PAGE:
Queen Elizabeth to Miss Opening of Parliament for Just the Third Time Ever Due to 'Mobility Problems'

·3 min read
Queen Elizabeth Sporting the Crown Through the Years
Queen Elizabeth Sporting the Crown Through the Years

getty Queen Elizabeth

Queen Elizabeth will miss the State Opening of Parliament on Tuesday due to "mobility problems," Buckingham Palace announced on Monday.

Her absence marks just the third time she's missed the traditional occasion during her 70-year reign. (Her first two absences occurred when she was pregnant.) Her son, Prince Charles, and grandson, Prince William, will attend on her behalf. Camilla, Duchess of Cornwall will also be in attendance.

"The Queen continues to experience episodic mobility problems, and in consultation with her doctors has reluctantly decided that she will not attend the State Opening of Parliament tomorrow," Buckingham Palace said in a statement on Monday.

"At Her Majesty's request, and with the agreement of the relevant authorities, The Prince of Wales will read The Queen's speech on Her Majesty's behalf, with The Duke of Cambridge also in attendance," the statement concluded.

RELATED: Garden Parties at the Palace Are Back — But Queen Elizabeth Announces She Won't Be Attending

The Queen has been experiencing mobility issues in recent months and finds it difficult to stand for long periods. Her Majesty has been using a walking cane and even complained about mobility problems, joking during an in-person meeting: "Well, as you can see, I can't move!"

Queen Elizabeth Sporting the Crown Through the Years
Queen Elizabeth Sporting the Crown Through the Years

getty Queen Elizabeth and Prince Philip

She also recently shared a small glimpse into her battle with COVID-19 earlier this year, revealing that "it does leave one feeling very tired and exhausted."

The Queen delegated her royal duty of opening a new session of Parliament to her son and grandson via a letter patent, which enables the Prince of Wales and the Duke of Cambridge to jointly exercise that function. No other functions have been delegated by Her Majesty, according to the palace.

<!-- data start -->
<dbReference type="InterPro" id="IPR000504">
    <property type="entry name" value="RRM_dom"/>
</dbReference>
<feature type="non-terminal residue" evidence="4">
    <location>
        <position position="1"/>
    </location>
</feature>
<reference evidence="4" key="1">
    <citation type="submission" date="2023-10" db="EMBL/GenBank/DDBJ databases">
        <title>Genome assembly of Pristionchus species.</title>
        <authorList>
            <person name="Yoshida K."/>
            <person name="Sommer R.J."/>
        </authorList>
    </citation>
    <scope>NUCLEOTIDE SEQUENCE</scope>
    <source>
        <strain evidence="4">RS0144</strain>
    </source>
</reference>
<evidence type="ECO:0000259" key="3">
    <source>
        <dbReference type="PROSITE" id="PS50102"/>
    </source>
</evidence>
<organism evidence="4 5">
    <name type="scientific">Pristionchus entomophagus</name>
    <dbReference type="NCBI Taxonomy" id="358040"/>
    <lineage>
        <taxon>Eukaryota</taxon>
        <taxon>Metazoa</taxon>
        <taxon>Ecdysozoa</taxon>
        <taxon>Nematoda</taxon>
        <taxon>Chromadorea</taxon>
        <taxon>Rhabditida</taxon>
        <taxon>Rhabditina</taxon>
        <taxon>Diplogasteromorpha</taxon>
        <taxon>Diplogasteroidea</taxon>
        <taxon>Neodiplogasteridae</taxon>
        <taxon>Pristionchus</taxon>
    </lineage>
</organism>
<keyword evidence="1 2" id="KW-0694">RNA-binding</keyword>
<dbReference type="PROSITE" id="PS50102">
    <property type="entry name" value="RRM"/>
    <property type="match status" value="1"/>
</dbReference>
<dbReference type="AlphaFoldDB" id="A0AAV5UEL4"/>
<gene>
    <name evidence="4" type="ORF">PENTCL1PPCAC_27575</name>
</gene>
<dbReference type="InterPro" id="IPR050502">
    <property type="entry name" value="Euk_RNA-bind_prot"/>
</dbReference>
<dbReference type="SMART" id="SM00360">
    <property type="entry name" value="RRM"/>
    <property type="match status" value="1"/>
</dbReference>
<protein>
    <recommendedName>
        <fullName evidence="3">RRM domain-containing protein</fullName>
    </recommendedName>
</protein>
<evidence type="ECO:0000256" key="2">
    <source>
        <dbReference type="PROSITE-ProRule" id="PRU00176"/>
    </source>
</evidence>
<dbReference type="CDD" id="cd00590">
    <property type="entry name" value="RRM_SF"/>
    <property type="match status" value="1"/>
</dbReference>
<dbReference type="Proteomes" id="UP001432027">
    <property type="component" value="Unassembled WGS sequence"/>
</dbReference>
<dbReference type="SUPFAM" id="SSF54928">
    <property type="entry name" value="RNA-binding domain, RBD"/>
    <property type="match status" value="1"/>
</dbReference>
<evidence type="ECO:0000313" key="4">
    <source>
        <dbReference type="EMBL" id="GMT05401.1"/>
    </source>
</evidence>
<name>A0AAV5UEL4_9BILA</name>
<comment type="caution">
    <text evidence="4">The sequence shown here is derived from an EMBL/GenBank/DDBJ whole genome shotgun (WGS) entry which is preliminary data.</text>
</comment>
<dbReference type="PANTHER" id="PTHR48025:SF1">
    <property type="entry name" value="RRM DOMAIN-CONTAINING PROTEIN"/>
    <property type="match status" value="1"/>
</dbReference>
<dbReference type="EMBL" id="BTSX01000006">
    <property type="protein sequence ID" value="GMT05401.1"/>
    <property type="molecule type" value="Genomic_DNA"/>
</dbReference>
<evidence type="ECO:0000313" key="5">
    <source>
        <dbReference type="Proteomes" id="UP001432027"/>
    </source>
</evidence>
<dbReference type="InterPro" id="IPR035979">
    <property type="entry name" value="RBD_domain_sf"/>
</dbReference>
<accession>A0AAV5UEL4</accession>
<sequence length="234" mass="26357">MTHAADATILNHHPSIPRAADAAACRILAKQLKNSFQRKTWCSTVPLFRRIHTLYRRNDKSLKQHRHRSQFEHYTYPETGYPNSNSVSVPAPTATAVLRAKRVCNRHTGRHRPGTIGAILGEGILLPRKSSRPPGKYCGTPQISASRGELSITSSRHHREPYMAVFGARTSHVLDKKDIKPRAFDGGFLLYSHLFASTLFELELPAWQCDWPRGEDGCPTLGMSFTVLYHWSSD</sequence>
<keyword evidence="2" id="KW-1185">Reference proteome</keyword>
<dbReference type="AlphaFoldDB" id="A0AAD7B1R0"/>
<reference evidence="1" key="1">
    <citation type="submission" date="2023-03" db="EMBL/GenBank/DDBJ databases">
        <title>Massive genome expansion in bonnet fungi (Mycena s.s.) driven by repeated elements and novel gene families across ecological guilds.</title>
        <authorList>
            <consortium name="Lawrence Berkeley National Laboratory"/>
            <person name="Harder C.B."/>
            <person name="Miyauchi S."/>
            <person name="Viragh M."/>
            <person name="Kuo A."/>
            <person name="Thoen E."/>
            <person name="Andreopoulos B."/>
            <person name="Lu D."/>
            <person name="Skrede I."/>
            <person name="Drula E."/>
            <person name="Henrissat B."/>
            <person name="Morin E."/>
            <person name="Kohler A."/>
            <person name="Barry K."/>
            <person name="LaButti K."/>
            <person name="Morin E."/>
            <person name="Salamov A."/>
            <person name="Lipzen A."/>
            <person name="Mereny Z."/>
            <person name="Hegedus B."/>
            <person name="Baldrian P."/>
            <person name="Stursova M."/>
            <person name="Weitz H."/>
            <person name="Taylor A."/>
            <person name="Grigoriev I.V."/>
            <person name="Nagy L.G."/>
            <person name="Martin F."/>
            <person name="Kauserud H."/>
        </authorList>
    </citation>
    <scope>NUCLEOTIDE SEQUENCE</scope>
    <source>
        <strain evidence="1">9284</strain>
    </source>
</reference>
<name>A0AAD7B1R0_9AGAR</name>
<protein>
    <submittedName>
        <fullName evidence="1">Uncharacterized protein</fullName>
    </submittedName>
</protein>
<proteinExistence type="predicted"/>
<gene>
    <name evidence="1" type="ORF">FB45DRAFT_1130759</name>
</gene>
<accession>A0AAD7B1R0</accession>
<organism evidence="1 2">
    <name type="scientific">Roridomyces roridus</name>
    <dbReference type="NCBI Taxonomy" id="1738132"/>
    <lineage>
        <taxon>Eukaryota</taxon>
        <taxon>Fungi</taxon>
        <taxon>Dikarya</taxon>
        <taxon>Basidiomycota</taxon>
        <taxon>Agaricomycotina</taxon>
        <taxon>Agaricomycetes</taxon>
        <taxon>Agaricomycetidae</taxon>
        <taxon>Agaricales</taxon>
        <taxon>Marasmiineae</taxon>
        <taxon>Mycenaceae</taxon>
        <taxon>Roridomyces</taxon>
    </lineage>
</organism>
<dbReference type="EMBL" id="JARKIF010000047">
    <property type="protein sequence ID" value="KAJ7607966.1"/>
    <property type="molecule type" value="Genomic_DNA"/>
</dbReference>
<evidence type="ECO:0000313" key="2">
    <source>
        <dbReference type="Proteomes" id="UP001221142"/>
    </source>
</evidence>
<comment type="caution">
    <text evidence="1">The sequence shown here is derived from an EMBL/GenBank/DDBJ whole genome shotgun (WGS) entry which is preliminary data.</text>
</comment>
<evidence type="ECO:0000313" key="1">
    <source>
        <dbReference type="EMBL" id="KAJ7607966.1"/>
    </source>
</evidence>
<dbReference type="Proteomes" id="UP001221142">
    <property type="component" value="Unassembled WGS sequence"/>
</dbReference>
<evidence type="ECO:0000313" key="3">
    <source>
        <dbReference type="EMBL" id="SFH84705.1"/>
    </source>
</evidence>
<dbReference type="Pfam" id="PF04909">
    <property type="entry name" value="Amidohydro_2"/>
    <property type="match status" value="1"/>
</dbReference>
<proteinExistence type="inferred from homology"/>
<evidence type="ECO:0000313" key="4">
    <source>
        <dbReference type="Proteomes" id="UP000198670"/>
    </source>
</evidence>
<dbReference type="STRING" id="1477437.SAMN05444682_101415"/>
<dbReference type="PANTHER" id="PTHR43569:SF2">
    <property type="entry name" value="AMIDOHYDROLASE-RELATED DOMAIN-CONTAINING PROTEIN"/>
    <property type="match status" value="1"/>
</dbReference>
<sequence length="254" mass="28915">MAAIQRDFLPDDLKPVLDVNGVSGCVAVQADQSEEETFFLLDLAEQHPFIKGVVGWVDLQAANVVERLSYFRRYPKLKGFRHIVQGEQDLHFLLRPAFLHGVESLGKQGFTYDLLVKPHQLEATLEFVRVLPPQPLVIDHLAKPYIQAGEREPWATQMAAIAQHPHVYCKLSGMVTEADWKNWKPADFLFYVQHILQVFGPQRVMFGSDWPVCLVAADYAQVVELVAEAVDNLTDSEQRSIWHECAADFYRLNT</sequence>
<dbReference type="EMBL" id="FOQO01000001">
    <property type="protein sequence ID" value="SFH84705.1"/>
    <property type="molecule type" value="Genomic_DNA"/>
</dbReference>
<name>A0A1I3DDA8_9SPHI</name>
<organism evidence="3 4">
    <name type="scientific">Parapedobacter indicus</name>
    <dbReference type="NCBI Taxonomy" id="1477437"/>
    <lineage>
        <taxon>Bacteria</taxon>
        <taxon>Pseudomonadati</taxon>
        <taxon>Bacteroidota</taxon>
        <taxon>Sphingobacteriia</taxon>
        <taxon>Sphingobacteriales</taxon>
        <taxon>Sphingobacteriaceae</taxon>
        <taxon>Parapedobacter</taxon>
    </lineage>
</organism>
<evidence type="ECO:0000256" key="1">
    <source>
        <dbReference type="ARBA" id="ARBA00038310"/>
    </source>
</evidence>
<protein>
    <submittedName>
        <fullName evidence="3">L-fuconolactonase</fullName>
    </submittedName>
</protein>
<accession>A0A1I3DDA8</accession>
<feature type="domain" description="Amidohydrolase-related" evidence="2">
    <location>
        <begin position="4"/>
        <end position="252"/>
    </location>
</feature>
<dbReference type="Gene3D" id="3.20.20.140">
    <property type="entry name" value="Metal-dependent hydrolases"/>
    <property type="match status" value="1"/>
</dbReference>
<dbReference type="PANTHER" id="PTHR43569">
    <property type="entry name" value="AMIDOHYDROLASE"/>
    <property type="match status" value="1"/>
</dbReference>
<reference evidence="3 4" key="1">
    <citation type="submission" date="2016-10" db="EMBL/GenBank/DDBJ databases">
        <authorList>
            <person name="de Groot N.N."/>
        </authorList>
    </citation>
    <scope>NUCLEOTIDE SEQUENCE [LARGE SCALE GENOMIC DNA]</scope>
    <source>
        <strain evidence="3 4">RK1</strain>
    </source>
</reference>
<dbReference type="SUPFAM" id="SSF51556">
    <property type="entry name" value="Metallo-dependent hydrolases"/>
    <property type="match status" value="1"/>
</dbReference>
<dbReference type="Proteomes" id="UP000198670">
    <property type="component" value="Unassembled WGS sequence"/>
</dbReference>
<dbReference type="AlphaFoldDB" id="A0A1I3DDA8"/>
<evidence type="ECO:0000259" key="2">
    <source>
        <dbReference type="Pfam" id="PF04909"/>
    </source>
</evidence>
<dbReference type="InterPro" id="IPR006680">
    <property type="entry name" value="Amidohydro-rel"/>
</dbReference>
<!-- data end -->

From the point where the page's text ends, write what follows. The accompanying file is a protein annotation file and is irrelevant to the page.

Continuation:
Charles will read the Queen's Speech as a Counsellor of State. William is also attending as a Cousellor of State since two Counsellors of State are required to perform any of the Queen's constitutional duties.

The palace has consistently announced the Queen's attendance or absence from planned events just hours before her expected arrival in recent months.

While she won't be at the State Opening of Parliament, the Queen has a busy schedule this week. She undertook a call with Australia on Monday and has a planned Privy Council and Prime Minister audience on Wednesday. She's also expected to undertake some private engagements later in the week, according to the palace.

The Queen's annual garden parties will kick off this week at Buckingham Palace, but the monarch will not be in attendance. Other members of the royal family will greet some of the 8000 guests who gather on the back lawns of the palace in central London.

Queen Elizabeth II attends an audience with the President of Switzerland Ignazio Cassis (Not pictured) at Windsor Castle on April 28, 2022 in Windsor, England.
Queen Elizabeth II attends an audience with the President of Switzerland Ignazio Cassis (Not pictured) at Windsor Castle on April 28, 2022 in Windsor, England.

Dominic Lipinski - WPA Pool/Getty Queen Elizabeth

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Last year, the State Opening in May was the first major engagement outside Windsor Castle for the Queen since the death of her beloved husband Prince Philip in April 2021.

The Queen hasn't been wearing the heavy Imperial Crown for the ceremony for several years. In 2019, when there were two State Opening of Parliaments, due a general election, she pared back much of the pomp and ceremony that dates back to the 16th century.

Instead of wearing her State Robe — the heavy 18-foot-long crimson velvet cape that weighs more than 15 lbs. — the Queen wore a day dress and hat, much like she did in 2017 when the opening of Parliament was also delayed due to the general election. She also opted not to wear the historic Imperial State Crown.

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